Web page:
Key Facts, Issues and Strategies
Since 1991, Walmart International has experienced mixed results with its big-box, low cost strategy around the world, yet managed to progress to running 4,112 units in 15 countries – just shy of matching the number of units in the United States. The famous “Everyday low prices”, one-stop-shop Walmart boasts such a product assortment that it achieves economies of scale and scope in operations and marketing (Etgar & Rachman-Moore, 2010). Reception of this strategy was so poor in Germany and Korea that Walmart withdrew from those countries in 2006 (Boyle, 2009). Other countries, such as Brazil, Canada and the United Kingdom, have been very receptive with hundreds of units per country. Walmart’s success is based in maximizing its supply chain. In spite of its size and clout, Walmart is attempting to further increase its buying power by consolidating its purchasing with partners (Boyle &Wolf, 2010). The larger the amount of any commodity a large retailer can purchase, the greater the concession on price, delivery, and credit it can extract. In some cases the exclusivity can be a demonstration of monopsonistic procurement and the buyer power that comes with it (Guruswama, Sharmy & Jos, 2007). As a result of analyzing Walmart’s global expansion using several analytical tools I will highlight its successes, its failures and its learning curve. I will suggest a future strategy for Walmart in two of the most likely targets for growth – India and China – that will capitalize on these findings and build on emerging management processes within Walmart International. History of Walmart Global Expansion
Walmart took its first step into the global arena in Mexico in a joint venture with Grupo Cifra in 1991. This first step grew by leaps and in 2008 Walmart held 55% of the Mexican retail market and was the largest employer in Mexico (DeGregorio, Thomas, deCastilla, 2008, p.532). According to their 2010 Annual Report, Walmart Mexico boasts 1,469 units in a variety of formats. After almost 30 years of exponential growth in the United States, Walmart expanded out to the global market. Verdier, et. al. did an internationalization performance study involving Walmart and Carrefour, and surmised that given Walmart’s age, they were best prepared to expand quickly in the international market, while Carrefour began earlier in their life cycle, they progressed at a slower pace (2010). Since 1991, Walmart International has experienced mixed results with its big-box, low cost strategy around the world but still progressed to running 4,112 units in 15 countries. In 1994, Walmart entered China by way of collaboration with a Thai organization, the C.P. Pokhpand Company (Bhandari, 2010), and is now at 279 units after investing in Trust-Mart’s 100+ retail units. India has posed challenges delaying Walmart’s market entrance, most notably the prohibition of FDI that was relaxed in 2006 after the United States Ambassador to India met with several top representatives of Indian government (Rai, Rajshekhar 2005). Shortly after, a joint venture with Bharti Enterprises was formed with a conditional memo of understanding (Press Trust of India, 2008). Walmart US remains stable in net sales growth (2010 – 63.8% of net income), with Sam’s Club showing a 3-year decline (ending 2010 at 11.5% of net income). Walmart Global is showing slow but steady increases and ended 2010 at 24.7% of Walmart’s net income (walmart.com). Current Key Strategies in China and India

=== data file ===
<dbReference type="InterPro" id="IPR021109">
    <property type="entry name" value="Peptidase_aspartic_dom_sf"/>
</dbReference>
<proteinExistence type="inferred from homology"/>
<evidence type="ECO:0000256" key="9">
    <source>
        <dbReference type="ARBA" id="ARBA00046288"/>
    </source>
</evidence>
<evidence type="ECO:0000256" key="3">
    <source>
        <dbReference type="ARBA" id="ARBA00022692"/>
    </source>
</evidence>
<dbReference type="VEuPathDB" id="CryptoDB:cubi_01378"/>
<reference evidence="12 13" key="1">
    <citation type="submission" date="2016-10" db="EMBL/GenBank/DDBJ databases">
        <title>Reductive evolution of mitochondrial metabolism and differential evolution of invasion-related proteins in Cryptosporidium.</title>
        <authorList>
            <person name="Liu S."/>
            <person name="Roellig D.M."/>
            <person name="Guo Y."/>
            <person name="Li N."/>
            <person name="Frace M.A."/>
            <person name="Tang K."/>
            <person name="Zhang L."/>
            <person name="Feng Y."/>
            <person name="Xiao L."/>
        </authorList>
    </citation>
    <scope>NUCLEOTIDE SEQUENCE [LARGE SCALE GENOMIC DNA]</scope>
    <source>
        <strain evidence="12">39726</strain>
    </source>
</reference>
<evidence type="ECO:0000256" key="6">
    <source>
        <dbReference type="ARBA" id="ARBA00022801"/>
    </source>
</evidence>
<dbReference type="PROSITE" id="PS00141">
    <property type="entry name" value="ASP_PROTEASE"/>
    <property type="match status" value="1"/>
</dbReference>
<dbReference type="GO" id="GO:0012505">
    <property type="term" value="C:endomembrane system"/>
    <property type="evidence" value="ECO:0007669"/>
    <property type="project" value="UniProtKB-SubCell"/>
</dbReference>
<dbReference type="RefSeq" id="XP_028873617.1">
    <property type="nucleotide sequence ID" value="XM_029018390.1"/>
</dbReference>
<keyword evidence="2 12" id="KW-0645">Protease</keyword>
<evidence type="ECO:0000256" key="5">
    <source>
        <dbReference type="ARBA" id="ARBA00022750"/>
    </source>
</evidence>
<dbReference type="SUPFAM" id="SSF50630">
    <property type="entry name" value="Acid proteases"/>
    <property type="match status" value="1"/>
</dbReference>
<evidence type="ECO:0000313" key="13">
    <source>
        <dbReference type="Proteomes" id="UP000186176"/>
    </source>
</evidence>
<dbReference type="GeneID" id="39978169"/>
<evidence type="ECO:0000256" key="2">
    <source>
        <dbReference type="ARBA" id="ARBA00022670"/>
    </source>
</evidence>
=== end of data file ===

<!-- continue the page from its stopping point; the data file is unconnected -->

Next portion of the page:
In 1999, after the departure of Walmart’s International Division head, Walmart began “trying to manage a complete U-turn on international strategy from piecemeal organic growth to aggressive acquisition” (Economist, 2000). This is evident in their continual acquisitions and joint ventures. Performance of these acquisitions now accounts for 24.7% of Walmart’s net sales...